An English major at the University of Delaware with a knack for computers, Mr. Suarez started a consulting firm in 1997, working with companies like NestlĂ© on complex production and logistics-planning issues. “You only want to move 100 million pounds of sugar once,” says Mr. Suarez, 49 years old.
He began writing in his free-time. Rejected by 48 literary agents–(a database expert, he kept careful track)–he began self-publishing in 2006 under the name Leinad Zeraus, his named spelled backward. His sophisticated tech knowledge quickly attracted a cult following in Silicon Valley, Redmond, Wash., and Cambridge, Mass. The MIT bookstore was the first bookstore to stock his self-published books in 2007.

For the full review, see:
EBEN SHAPIRO. “Daniel Suarez Sees Into the Future.” The Wall Street Journal (Fri., Feb. 7, 2014): D8.
(Note: ellipsis added.)
(Note: the online version of the review has the date Feb. 5, 2014, and the title “Daniel Suarez Sees Into the Future.”)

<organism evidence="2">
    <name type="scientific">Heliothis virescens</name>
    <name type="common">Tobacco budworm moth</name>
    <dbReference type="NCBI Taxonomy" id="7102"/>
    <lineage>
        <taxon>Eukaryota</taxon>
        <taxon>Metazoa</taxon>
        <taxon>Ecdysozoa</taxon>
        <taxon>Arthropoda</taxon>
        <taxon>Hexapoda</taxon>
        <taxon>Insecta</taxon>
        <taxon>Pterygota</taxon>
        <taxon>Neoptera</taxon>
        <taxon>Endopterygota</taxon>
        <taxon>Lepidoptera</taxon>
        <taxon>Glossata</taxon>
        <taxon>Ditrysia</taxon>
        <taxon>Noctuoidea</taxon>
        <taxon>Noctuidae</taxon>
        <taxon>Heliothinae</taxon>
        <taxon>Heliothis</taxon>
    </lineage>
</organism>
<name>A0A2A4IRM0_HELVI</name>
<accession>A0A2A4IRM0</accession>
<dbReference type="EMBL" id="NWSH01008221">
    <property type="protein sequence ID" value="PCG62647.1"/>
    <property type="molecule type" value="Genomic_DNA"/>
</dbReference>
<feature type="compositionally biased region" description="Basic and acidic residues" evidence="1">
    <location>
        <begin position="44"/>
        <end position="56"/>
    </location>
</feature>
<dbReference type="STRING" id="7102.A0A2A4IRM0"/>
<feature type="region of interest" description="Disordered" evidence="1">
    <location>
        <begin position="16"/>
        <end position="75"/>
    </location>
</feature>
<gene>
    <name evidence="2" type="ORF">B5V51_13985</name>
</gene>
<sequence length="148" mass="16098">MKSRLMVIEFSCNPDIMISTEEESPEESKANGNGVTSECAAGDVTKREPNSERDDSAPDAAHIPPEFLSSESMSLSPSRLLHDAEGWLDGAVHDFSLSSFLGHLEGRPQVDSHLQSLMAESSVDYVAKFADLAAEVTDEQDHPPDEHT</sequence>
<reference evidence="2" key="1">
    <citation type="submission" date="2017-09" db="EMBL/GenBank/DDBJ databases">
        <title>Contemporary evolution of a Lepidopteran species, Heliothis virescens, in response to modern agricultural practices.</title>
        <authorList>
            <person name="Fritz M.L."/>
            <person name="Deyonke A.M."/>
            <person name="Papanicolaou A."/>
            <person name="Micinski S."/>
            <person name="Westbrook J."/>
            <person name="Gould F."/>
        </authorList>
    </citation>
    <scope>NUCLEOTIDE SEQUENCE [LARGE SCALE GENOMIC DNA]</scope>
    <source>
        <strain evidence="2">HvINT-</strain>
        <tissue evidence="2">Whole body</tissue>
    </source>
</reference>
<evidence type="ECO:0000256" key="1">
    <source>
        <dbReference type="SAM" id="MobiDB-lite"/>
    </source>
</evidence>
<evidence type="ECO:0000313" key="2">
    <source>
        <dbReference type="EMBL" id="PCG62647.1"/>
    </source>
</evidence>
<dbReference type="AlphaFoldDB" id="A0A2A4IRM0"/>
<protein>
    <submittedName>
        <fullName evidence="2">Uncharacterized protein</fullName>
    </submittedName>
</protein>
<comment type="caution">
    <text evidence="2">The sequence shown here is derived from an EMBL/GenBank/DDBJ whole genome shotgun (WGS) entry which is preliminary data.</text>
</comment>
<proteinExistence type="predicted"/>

The book under review, is:
Suarez, Daniel. Influx. New York: Dutton, 2014.

SuarezDanielAuthorInflux2014-02-19.jpg

Author of Influx, Daniel Suarez. Source of photo: online version of the WSJ article quoted and cited above.

The Young, with Managerial Experience, Are Most Likely to Become Entrepreneurs

(p. A13) In a current study analyzing the most recent Global Entrepreneurship Monitor (GEM) survey, my colleagues James Liang, Jackie Wang and I found that there is a strong correlation between youth and entrepreneurship. The GEM survey is an annual assessment of the “entrepreneurial activity, aspirations and attitudes” of thousands of individuals across 65 countries.